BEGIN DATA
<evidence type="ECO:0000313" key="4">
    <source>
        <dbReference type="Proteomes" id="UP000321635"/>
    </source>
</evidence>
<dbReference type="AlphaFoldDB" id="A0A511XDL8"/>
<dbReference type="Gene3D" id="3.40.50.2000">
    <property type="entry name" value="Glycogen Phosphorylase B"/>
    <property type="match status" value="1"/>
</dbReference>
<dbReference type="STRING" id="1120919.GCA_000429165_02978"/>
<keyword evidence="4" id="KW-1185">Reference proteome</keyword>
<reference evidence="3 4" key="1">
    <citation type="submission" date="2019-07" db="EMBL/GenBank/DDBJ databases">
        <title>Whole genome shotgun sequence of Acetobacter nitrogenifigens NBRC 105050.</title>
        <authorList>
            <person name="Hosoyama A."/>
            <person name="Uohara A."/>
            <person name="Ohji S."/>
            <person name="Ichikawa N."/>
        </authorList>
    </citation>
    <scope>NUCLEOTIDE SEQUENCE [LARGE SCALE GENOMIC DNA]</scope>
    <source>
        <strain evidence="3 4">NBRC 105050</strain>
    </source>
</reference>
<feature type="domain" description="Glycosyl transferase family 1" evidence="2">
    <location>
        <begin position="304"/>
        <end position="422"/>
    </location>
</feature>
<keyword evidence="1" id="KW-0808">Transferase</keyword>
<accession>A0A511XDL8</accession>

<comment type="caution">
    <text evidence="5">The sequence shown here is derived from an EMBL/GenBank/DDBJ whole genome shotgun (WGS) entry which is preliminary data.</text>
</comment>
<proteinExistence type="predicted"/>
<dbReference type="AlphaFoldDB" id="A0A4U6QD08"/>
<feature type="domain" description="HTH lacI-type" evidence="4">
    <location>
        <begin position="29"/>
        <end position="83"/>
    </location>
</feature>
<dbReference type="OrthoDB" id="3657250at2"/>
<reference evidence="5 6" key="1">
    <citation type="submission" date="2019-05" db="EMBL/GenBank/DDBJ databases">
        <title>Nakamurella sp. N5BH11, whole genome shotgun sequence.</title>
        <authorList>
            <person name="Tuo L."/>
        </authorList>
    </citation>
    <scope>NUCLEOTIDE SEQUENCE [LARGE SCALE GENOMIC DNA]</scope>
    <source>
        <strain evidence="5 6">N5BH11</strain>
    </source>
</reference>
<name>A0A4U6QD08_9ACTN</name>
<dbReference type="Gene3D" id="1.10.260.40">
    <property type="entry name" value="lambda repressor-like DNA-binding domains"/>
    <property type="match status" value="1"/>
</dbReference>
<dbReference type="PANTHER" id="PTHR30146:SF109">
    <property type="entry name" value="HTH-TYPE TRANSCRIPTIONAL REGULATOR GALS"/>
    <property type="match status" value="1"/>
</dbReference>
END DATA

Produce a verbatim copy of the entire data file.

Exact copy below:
<evidence type="ECO:0000313" key="4">
    <source>
        <dbReference type="Proteomes" id="UP000321635"/>
    </source>
</evidence>
<dbReference type="AlphaFoldDB" id="A0A511XDL8"/>
<dbReference type="Gene3D" id="3.40.50.2000">
    <property type="entry name" value="Glycogen Phosphorylase B"/>
    <property type="match status" value="1"/>
</dbReference>
<dbReference type="STRING" id="1120919.GCA_000429165_02978"/>
<keyword evidence="4" id="KW-1185">Reference proteome</keyword>
<reference evidence="3 4" key="1">
    <citation type="submission" date="2019-07" db="EMBL/GenBank/DDBJ databases">
        <title>Whole genome shotgun sequence of Acetobacter nitrogenifigens NBRC 105050.</title>
        <authorList>
            <person name="Hosoyama A."/>
            <person name="Uohara A."/>
            <person name="Ohji S."/>
            <person name="Ichikawa N."/>
        </authorList>
    </citation>
    <scope>NUCLEOTIDE SEQUENCE [LARGE SCALE GENOMIC DNA]</scope>
    <source>
        <strain evidence="3 4">NBRC 105050</strain>
    </source>
</reference>
<feature type="domain" description="Glycosyl transferase family 1" evidence="2">
    <location>
        <begin position="304"/>
        <end position="422"/>
    </location>
</feature>
<keyword evidence="1" id="KW-0808">Transferase</keyword>
<accession>A0A511XDL8</accession>

<comment type="caution">
    <text evidence="5">The sequence shown here is derived from an EMBL/GenBank/DDBJ whole genome shotgun (WGS) entry which is preliminary data.</text>
</comment>
<proteinExistence type="predicted"/>
<dbReference type="AlphaFoldDB" id="A0A4U6QD08"/>
<feature type="domain" description="HTH lacI-type" evidence="4">
    <location>
        <begin position="29"/>
        <end position="83"/>
    </location>
</feature>
<dbReference type="OrthoDB" id="3657250at2"/>
<reference evidence="5 6" key="1">
    <citation type="submission" date="2019-05" db="EMBL/GenBank/DDBJ databases">
        <title>Nakamurella sp. N5BH11, whole genome shotgun sequence.</title>
        <authorList>
            <person name="Tuo L."/>
        </authorList>
    </citation>
    <scope>NUCLEOTIDE SEQUENCE [LARGE SCALE GENOMIC DNA]</scope>
    <source>
        <strain evidence="5 6">N5BH11</strain>
    </source>
</reference>
<name>A0A4U6QD08_9ACTN</name>
<dbReference type="Gene3D" id="1.10.260.40">
    <property type="entry name" value="lambda repressor-like DNA-binding domains"/>
    <property type="match status" value="1"/>
</dbReference>
<dbReference type="PANTHER" id="PTHR30146:SF109">
    <property type="entry name" value="HTH-TYPE TRANSCRIPTIONAL REGULATOR GALS"/>
    <property type="match status" value="1"/>
</dbReference>